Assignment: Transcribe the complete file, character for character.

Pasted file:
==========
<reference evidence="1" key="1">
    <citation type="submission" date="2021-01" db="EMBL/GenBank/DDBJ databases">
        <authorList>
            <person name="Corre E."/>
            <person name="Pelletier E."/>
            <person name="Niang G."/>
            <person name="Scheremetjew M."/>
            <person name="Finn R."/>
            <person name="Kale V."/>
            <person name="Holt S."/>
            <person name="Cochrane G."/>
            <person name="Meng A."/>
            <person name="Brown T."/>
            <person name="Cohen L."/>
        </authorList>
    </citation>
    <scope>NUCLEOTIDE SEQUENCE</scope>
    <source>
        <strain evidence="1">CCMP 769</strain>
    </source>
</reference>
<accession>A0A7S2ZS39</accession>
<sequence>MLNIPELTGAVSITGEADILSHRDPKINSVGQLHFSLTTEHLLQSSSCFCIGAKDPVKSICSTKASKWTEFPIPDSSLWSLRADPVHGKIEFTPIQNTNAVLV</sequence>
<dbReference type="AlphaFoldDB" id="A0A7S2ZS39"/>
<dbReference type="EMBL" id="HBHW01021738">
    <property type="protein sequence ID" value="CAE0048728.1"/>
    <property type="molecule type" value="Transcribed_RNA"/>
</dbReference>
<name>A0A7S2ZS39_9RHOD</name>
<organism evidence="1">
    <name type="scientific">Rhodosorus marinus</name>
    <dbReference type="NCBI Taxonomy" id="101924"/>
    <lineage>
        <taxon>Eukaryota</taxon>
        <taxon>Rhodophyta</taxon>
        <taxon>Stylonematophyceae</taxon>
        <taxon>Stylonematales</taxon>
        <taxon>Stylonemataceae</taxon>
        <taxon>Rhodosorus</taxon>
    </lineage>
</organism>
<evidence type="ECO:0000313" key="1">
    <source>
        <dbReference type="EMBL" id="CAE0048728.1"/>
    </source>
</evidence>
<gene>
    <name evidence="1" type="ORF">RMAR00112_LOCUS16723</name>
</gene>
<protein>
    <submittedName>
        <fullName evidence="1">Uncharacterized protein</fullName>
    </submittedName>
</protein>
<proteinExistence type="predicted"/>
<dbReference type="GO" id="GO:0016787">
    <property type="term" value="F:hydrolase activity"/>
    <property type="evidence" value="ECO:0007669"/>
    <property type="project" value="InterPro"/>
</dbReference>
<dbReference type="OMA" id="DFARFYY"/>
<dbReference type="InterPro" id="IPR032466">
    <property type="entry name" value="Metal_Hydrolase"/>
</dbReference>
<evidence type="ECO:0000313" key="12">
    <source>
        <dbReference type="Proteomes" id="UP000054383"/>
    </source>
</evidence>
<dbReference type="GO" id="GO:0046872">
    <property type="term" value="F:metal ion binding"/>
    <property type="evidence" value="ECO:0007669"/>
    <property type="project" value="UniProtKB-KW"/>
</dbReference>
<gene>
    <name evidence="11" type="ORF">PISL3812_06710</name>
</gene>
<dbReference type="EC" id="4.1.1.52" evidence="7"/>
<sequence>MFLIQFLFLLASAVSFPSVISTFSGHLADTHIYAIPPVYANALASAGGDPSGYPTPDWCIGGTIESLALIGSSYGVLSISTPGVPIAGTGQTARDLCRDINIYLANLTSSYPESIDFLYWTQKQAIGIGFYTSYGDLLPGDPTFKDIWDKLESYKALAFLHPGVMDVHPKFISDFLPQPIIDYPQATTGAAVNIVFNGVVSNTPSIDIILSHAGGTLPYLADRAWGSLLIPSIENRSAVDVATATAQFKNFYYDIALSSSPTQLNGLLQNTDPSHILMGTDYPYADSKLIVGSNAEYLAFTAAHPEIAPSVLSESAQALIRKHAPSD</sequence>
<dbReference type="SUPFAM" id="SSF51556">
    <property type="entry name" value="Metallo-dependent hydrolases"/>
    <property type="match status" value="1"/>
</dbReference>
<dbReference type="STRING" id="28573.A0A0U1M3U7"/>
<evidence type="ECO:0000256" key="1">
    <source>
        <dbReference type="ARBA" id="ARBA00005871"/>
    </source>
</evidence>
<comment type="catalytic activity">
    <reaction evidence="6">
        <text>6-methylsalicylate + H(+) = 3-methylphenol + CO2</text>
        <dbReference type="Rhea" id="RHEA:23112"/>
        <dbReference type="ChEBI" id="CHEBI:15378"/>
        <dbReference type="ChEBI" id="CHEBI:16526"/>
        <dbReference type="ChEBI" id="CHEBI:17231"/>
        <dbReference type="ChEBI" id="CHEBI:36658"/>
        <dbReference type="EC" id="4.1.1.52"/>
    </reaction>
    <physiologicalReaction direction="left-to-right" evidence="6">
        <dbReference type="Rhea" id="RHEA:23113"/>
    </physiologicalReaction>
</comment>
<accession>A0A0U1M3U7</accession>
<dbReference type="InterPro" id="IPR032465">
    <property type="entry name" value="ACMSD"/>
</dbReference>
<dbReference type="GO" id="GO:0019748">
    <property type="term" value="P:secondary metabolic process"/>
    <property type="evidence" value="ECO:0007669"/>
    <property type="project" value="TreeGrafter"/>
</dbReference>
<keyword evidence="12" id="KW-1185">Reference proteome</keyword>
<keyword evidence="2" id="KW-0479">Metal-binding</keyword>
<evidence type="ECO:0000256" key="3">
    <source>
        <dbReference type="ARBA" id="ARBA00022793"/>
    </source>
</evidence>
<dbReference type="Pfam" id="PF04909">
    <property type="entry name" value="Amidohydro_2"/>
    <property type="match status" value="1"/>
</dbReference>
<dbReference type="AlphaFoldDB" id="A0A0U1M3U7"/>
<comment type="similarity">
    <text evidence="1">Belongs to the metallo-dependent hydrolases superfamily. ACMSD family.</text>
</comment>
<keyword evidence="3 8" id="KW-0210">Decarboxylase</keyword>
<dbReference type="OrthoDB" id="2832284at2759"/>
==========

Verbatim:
<reference evidence="1" key="1">
    <citation type="submission" date="2021-01" db="EMBL/GenBank/DDBJ databases">
        <authorList>
            <person name="Corre E."/>
            <person name="Pelletier E."/>
            <person name="Niang G."/>
            <person name="Scheremetjew M."/>
            <person name="Finn R."/>
            <person name="Kale V."/>
            <person name="Holt S."/>
            <person name="Cochrane G."/>
            <person name="Meng A."/>
            <person name="Brown T."/>
            <person name="Cohen L."/>
        </authorList>
    </citation>
    <scope>NUCLEOTIDE SEQUENCE</scope>
    <source>
        <strain evidence="1">CCMP 769</strain>
    </source>
</reference>
<accession>A0A7S2ZS39</accession>
<sequence>MLNIPELTGAVSITGEADILSHRDPKINSVGQLHFSLTTEHLLQSSSCFCIGAKDPVKSICSTKASKWTEFPIPDSSLWSLRADPVHGKIEFTPIQNTNAVLV</sequence>
<dbReference type="AlphaFoldDB" id="A0A7S2ZS39"/>
<dbReference type="EMBL" id="HBHW01021738">
    <property type="protein sequence ID" value="CAE0048728.1"/>
    <property type="molecule type" value="Transcribed_RNA"/>
</dbReference>
<name>A0A7S2ZS39_9RHOD</name>
<organism evidence="1">
    <name type="scientific">Rhodosorus marinus</name>
    <dbReference type="NCBI Taxonomy" id="101924"/>
    <lineage>
        <taxon>Eukaryota</taxon>
        <taxon>Rhodophyta</taxon>
        <taxon>Stylonematophyceae</taxon>
        <taxon>Stylonematales</taxon>
        <taxon>Stylonemataceae</taxon>
        <taxon>Rhodosorus</taxon>
    </lineage>
</organism>
<evidence type="ECO:0000313" key="1">
    <source>
        <dbReference type="EMBL" id="CAE0048728.1"/>
    </source>
</evidence>
<gene>
    <name evidence="1" type="ORF">RMAR00112_LOCUS16723</name>
</gene>
<protein>
    <submittedName>
        <fullName evidence="1">Uncharacterized protein</fullName>
    </submittedName>
</protein>
<proteinExistence type="predicted"/>
<dbReference type="GO" id="GO:0016787">
    <property type="term" value="F:hydrolase activity"/>
    <property type="evidence" value="ECO:0007669"/>
    <property type="project" value="InterPro"/>
</dbReference>
<dbReference type="OMA" id="DFARFYY"/>
<dbReference type="InterPro" id="IPR032466">
    <property type="entry name" value="Metal_Hydrolase"/>
</dbReference>
<evidence type="ECO:0000313" key="12">
    <source>
        <dbReference type="Proteomes" id="UP000054383"/>
    </source>
</evidence>
<dbReference type="GO" id="GO:0046872">
    <property type="term" value="F:metal ion binding"/>
    <property type="evidence" value="ECO:0007669"/>
    <property type="project" value="UniProtKB-KW"/>
</dbReference>
<gene>
    <name evidence="11" type="ORF">PISL3812_06710</name>
</gene>
<dbReference type="EC" id="4.1.1.52" evidence="7"/>
<sequence>MFLIQFLFLLASAVSFPSVISTFSGHLADTHIYAIPPVYANALASAGGDPSGYPTPDWCIGGTIESLALIGSSYGVLSISTPGVPIAGTGQTARDLCRDINIYLANLTSSYPESIDFLYWTQKQAIGIGFYTSYGDLLPGDPTFKDIWDKLESYKALAFLHPGVMDVHPKFISDFLPQPIIDYPQATTGAAVNIVFNGVVSNTPSIDIILSHAGGTLPYLADRAWGSLLIPSIENRSAVDVATATAQFKNFYYDIALSSSPTQLNGLLQNTDPSHILMGTDYPYADSKLIVGSNAEYLAFTAAHPEIAPSVLSESAQALIRKHAPSD</sequence>
<dbReference type="SUPFAM" id="SSF51556">
    <property type="entry name" value="Metallo-dependent hydrolases"/>
    <property type="match status" value="1"/>
</dbReference>
<dbReference type="STRING" id="28573.A0A0U1M3U7"/>
<evidence type="ECO:0000256" key="1">
    <source>
        <dbReference type="ARBA" id="ARBA00005871"/>
    </source>
</evidence>
<comment type="catalytic activity">
    <reaction evidence="6">
        <text>6-methylsalicylate + H(+) = 3-methylphenol + CO2</text>
        <dbReference type="Rhea" id="RHEA:23112"/>
        <dbReference type="ChEBI" id="CHEBI:15378"/>
        <dbReference type="ChEBI" id="CHEBI:16526"/>
        <dbReference type="ChEBI" id="CHEBI:17231"/>
        <dbReference type="ChEBI" id="CHEBI:36658"/>
        <dbReference type="EC" id="4.1.1.52"/>
    </reaction>
    <physiologicalReaction direction="left-to-right" evidence="6">
        <dbReference type="Rhea" id="RHEA:23113"/>
    </physiologicalReaction>
</comment>
<accession>A0A0U1M3U7</accession>
<dbReference type="InterPro" id="IPR032465">
    <property type="entry name" value="ACMSD"/>
</dbReference>
<dbReference type="GO" id="GO:0019748">
    <property type="term" value="P:secondary metabolic process"/>
    <property type="evidence" value="ECO:0007669"/>
    <property type="project" value="TreeGrafter"/>
</dbReference>
<keyword evidence="12" id="KW-1185">Reference proteome</keyword>
<keyword evidence="2" id="KW-0479">Metal-binding</keyword>
<evidence type="ECO:0000256" key="3">
    <source>
        <dbReference type="ARBA" id="ARBA00022793"/>
    </source>
</evidence>
<dbReference type="Pfam" id="PF04909">
    <property type="entry name" value="Amidohydro_2"/>
    <property type="match status" value="1"/>
</dbReference>
<dbReference type="AlphaFoldDB" id="A0A0U1M3U7"/>
<comment type="similarity">
    <text evidence="1">Belongs to the metallo-dependent hydrolases superfamily. ACMSD family.</text>
</comment>
<keyword evidence="3 8" id="KW-0210">Decarboxylase</keyword>
<dbReference type="OrthoDB" id="2832284at2759"/>